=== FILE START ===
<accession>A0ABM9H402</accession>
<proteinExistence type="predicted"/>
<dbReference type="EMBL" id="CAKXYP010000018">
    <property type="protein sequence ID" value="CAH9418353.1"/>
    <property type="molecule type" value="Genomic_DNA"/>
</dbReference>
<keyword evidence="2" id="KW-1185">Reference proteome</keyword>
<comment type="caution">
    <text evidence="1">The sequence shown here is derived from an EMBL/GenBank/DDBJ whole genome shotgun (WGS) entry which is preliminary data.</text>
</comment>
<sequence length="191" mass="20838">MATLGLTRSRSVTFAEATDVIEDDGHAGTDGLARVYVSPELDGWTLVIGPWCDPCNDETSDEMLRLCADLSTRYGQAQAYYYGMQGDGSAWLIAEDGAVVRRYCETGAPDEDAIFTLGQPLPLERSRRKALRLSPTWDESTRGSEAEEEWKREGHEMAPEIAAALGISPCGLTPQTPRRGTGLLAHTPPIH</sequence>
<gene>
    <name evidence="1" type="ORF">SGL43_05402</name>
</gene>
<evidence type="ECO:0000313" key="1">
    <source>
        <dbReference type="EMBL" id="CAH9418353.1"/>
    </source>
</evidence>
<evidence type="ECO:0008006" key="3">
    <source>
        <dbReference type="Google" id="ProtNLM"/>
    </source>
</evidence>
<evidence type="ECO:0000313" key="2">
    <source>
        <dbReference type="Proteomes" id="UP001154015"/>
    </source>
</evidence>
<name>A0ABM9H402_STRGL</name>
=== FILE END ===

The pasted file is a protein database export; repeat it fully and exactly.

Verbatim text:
<accession>A0ABM9H402</accession>
<proteinExistence type="predicted"/>
<dbReference type="EMBL" id="CAKXYP010000018">
    <property type="protein sequence ID" value="CAH9418353.1"/>
    <property type="molecule type" value="Genomic_DNA"/>
</dbReference>
<keyword evidence="2" id="KW-1185">Reference proteome</keyword>
<comment type="caution">
    <text evidence="1">The sequence shown here is derived from an EMBL/GenBank/DDBJ whole genome shotgun (WGS) entry which is preliminary data.</text>
</comment>
<sequence length="191" mass="20838">MATLGLTRSRSVTFAEATDVIEDDGHAGTDGLARVYVSPELDGWTLVIGPWCDPCNDETSDEMLRLCADLSTRYGQAQAYYYGMQGDGSAWLIAEDGAVVRRYCETGAPDEDAIFTLGQPLPLERSRRKALRLSPTWDESTRGSEAEEEWKREGHEMAPEIAAALGISPCGLTPQTPRRGTGLLAHTPPIH</sequence>
<gene>
    <name evidence="1" type="ORF">SGL43_05402</name>
</gene>
<evidence type="ECO:0000313" key="1">
    <source>
        <dbReference type="EMBL" id="CAH9418353.1"/>
    </source>
</evidence>
<evidence type="ECO:0008006" key="3">
    <source>
        <dbReference type="Google" id="ProtNLM"/>
    </source>
</evidence>
<evidence type="ECO:0000313" key="2">
    <source>
        <dbReference type="Proteomes" id="UP001154015"/>
    </source>
</evidence>
<name>A0ABM9H402_STRGL</name>